The purpose of this letter is threefold: to urge voters to vote FOR local Questions B, C, and D pertaining to our local revenue cap; to explain why it is important we do so; and most especially to throw brickbats at the Council members for their utterly pathetic personal efforts to get these questions passed.
Taken together, these three ballot questions would provide some very modest (and temporary) financial relief from the overly restrictive shackles that have bound the County for twenty-five years. At present the County’s total revenue from real estate taxes cannot increase in any year by more than the lesser of 2% or the increase in the Consumer Price Index for Urban areas, subject to a State mandated exception for school funding.
(Question B is a technical clean-up needed to bring the Charter language into accord with actual practice as to how taxed properties are identified. Question C removes the CPI constraint, leaving a permanent cap at 2%. And Question D enables the Council, for the next 5-years only, to exceed the cap by one-cent per hundred dollars of valuation, an exceedingly modest increase–for example, $30 on a $300,000 home.)
Why this change? We need the money, little as it is. We, meaning you and me. Your family and mine. And our neighbors too. The County budget is “our” budget, and its expenditures are what “we” spend on our own very real needs. If one has the least notion that we’re all in this together, then you get the idea. The Spy’s recent interview with Sheriff Joe Gamble and Clay Stamp provides concrete examples in areas we all understand (ambulances, cops), but the same concept pertains across every aspect of civic life. Would you cut your grocery bill to $200 a month and think you’re really smart if it’s your own kids that would go hungry?
After 25 years, the matter has gotten critical. Assume just for argument’s sake that the irrational Talbot County Council circa 1995 (elected by the voters) was genuinely profligate, spending like madmen, and the populace was rightly up in arms. So, in spite of the fact that “revenue caps” were almost unknown in Maryland or most other jurisdictions, let’s say it was justified at that moment. But the cap is analogous to putting an overweight man on an 800-calorie diet. Healthier for a while perhaps, and certainly gets the weight down! But year after year? For twenty-five years? We are long past the point when a healthy belt-tightening turned into malnutrition, when the cumulative effects harm operation of the civic body…not just public safety, but every function of government.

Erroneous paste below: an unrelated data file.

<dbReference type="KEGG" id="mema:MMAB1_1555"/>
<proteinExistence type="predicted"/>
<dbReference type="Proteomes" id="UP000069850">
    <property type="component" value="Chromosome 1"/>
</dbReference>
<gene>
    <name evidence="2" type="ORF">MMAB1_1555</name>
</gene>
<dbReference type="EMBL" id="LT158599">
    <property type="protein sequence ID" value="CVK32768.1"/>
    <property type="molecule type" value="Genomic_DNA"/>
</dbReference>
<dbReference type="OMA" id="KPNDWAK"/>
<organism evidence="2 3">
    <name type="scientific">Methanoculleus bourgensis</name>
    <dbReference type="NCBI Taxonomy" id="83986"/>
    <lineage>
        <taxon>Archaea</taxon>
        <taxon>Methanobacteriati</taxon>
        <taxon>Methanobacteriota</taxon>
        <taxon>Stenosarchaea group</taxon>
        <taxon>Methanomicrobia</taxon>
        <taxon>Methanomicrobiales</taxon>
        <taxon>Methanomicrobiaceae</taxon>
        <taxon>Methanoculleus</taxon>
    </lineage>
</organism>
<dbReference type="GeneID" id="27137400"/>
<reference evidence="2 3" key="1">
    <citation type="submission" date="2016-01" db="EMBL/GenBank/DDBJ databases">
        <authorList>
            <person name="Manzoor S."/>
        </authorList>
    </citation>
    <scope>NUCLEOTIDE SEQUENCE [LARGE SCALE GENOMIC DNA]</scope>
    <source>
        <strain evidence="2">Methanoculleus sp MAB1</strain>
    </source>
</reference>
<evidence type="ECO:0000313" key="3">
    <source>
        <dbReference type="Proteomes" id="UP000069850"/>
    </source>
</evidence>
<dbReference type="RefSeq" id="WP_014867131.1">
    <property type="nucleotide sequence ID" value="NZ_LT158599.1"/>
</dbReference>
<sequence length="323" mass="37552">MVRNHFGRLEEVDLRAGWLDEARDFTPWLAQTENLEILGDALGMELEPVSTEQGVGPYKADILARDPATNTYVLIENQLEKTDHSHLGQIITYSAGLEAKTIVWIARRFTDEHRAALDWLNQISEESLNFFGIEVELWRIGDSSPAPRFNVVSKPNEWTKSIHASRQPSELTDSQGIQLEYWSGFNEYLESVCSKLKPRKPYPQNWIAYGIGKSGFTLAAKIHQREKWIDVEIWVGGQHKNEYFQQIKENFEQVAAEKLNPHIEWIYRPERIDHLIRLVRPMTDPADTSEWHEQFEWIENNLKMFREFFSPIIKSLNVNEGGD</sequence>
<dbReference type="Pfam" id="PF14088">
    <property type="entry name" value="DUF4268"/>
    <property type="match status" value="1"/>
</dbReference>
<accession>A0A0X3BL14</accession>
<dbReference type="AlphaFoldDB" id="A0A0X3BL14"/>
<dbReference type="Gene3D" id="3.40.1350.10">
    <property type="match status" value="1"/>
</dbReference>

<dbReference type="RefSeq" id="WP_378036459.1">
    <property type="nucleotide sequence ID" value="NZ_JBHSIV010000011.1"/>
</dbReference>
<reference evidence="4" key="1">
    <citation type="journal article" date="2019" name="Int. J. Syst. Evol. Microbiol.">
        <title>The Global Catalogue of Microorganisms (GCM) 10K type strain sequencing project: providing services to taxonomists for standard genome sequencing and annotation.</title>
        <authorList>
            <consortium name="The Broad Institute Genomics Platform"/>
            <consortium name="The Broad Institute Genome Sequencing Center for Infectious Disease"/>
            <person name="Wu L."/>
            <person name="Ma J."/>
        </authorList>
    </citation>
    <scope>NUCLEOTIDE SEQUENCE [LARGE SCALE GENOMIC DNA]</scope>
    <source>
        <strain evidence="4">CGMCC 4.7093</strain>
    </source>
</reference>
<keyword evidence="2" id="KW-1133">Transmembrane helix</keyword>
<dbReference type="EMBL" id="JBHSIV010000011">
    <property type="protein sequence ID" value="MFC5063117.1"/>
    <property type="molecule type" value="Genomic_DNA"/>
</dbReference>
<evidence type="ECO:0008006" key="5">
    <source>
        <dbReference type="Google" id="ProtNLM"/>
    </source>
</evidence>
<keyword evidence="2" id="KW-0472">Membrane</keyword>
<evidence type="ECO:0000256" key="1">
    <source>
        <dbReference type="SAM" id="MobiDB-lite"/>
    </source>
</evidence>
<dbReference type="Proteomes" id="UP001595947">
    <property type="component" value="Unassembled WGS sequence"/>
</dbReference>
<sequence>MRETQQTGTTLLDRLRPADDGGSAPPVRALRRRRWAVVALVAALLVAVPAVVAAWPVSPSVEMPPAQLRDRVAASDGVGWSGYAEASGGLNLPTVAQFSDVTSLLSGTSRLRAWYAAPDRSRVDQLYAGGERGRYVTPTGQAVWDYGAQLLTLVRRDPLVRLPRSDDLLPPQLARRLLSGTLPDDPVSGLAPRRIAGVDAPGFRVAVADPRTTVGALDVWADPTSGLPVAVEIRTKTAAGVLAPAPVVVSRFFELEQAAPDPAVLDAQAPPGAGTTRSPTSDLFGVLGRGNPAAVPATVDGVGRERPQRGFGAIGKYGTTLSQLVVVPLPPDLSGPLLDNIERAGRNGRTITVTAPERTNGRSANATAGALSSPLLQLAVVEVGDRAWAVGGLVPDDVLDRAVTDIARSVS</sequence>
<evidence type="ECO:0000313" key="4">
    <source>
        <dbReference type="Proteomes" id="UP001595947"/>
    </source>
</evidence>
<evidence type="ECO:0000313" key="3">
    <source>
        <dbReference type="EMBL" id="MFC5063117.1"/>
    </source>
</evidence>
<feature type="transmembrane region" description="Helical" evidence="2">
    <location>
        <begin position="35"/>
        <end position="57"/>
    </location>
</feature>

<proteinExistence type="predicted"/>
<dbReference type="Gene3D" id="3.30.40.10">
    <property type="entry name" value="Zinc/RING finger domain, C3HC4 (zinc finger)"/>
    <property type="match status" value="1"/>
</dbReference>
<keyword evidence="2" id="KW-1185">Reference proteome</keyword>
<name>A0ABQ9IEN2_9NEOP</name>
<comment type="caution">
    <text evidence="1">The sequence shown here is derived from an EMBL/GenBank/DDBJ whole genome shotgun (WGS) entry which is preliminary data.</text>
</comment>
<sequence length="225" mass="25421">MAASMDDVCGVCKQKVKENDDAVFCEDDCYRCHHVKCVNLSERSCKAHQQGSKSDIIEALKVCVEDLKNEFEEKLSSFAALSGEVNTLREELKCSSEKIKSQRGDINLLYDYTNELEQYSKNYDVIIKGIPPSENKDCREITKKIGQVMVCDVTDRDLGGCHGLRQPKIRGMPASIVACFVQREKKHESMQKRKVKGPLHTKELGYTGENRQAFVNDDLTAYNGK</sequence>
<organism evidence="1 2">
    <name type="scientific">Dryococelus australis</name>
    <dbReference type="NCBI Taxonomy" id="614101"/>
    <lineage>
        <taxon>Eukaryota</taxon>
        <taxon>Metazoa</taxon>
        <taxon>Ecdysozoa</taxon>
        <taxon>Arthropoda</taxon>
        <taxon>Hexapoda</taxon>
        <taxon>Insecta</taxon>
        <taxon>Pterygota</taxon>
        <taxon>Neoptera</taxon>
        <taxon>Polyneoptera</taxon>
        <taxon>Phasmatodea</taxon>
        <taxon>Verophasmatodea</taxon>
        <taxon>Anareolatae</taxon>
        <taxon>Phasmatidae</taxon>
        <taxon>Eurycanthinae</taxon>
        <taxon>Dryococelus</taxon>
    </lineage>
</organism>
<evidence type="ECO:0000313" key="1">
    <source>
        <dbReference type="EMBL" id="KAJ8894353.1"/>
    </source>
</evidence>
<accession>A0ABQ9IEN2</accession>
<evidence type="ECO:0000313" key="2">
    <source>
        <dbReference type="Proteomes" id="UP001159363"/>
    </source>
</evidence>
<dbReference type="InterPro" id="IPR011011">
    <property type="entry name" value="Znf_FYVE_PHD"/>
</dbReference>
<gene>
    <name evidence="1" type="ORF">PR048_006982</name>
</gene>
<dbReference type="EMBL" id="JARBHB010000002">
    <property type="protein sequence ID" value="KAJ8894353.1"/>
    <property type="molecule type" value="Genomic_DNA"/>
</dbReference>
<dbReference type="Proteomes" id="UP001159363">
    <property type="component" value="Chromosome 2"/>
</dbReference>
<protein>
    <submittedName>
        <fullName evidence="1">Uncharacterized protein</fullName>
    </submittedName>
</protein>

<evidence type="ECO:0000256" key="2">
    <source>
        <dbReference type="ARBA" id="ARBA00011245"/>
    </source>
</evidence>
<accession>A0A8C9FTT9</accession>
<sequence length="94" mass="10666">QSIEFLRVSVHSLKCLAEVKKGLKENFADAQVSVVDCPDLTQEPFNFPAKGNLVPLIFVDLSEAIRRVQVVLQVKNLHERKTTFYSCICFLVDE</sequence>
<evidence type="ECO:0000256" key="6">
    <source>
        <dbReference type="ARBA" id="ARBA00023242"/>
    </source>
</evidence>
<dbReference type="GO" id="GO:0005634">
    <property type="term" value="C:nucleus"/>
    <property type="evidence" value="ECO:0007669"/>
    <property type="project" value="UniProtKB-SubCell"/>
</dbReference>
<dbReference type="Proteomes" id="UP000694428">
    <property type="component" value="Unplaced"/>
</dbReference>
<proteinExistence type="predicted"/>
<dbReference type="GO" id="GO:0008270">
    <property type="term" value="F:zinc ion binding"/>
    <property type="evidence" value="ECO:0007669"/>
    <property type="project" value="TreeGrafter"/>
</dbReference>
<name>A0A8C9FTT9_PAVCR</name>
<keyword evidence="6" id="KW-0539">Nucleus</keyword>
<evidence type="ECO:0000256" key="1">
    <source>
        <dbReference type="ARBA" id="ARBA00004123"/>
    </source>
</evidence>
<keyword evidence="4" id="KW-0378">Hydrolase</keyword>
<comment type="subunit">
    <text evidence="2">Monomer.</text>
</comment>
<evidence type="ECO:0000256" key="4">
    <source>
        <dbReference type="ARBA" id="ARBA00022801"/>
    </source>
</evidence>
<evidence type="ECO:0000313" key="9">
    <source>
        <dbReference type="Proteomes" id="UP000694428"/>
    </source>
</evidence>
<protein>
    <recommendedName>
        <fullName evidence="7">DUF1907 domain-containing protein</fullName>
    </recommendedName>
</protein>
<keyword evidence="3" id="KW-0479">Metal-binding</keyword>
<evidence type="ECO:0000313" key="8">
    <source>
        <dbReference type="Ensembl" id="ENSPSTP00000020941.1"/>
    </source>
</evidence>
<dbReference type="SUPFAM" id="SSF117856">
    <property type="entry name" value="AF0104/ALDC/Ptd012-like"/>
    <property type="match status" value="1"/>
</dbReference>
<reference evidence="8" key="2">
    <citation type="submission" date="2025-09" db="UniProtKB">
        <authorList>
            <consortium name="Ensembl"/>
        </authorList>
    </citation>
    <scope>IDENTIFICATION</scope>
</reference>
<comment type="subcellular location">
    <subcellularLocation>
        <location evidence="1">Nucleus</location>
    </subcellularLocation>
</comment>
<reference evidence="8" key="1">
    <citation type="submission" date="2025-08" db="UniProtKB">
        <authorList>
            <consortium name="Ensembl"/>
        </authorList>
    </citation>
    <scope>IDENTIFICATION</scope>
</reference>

Here’s a relevant point to think about: You know that crazy County Council over in Caroline, and also the one up in Kent County? Infamous wasters of money, thriftless, spend like drunken sailors. The citizens up there must be stupid and let ‘em get away with burning money! We are all proud that Talbot County has the lowest property tax rate in Maryland. But did you know it’s not lowest by 2%, or 5%, or 15%? It’s HUGELY the lowest. Caroline County’s spendthrift Commissioners enacted a rate 54% higher than ours. Kent County 60% higher! (The cheapest rate other than Talbot is in Queen Anne’s, where it’s 33% higher.) Forget about Charles County (79%); I don’t even want to mention those city-slickers.
Do you honestly believe we are so much smarter than everyone else, that our County Council can provide all of the public services that we actually need—emergency services, public safety, and the most quotidian that we take for granted—at a fraction of what everyone else expends, year after year after year? Are we really the smart ones?
I also want to call to account the spineless Council Members who, for the three months since proposing this modest Amendment, as to this question seem to have disappeared. They all put forward this proposal—unanimously. But, as taxes are poison, they then seem to have left Dodge. Where are the personal Commentaries from Divilio and Callahan and Pack, the interviews, the Letters to the Editor from Lesher and Price? With one exception, I have not yet seen any member out in public personally beating the drum for this tax increase they know is essential. And voting has been underway for weeks! (At the demonstration supporting the police I did see Pete Lesher handing out flyers in support, and I was told he did an MCTV video also.)
Where is the leadership? These are the five you elected to direct our body politic. It is they—not Sheriff Gamble or Director Stamp or the Finance Director…and surely not private citizens—who should be explaining and actively promoting these Charter Amendments. (Such inaction contributed to the defeat of similar legislation in 2018, and in 2016 the Council was on the brink of proposing an increase, but chickened out at the last possible moment.)
Cowardice in my opinion. No one wants a tax increase and it is never convenient. But if it is needed even in these dire times—as the Council unanimously concluded back in July—then it’s the duty of the five members of the Council to get out front and get it enacted. Should this Question fail yet again, you know where the responsibility lies.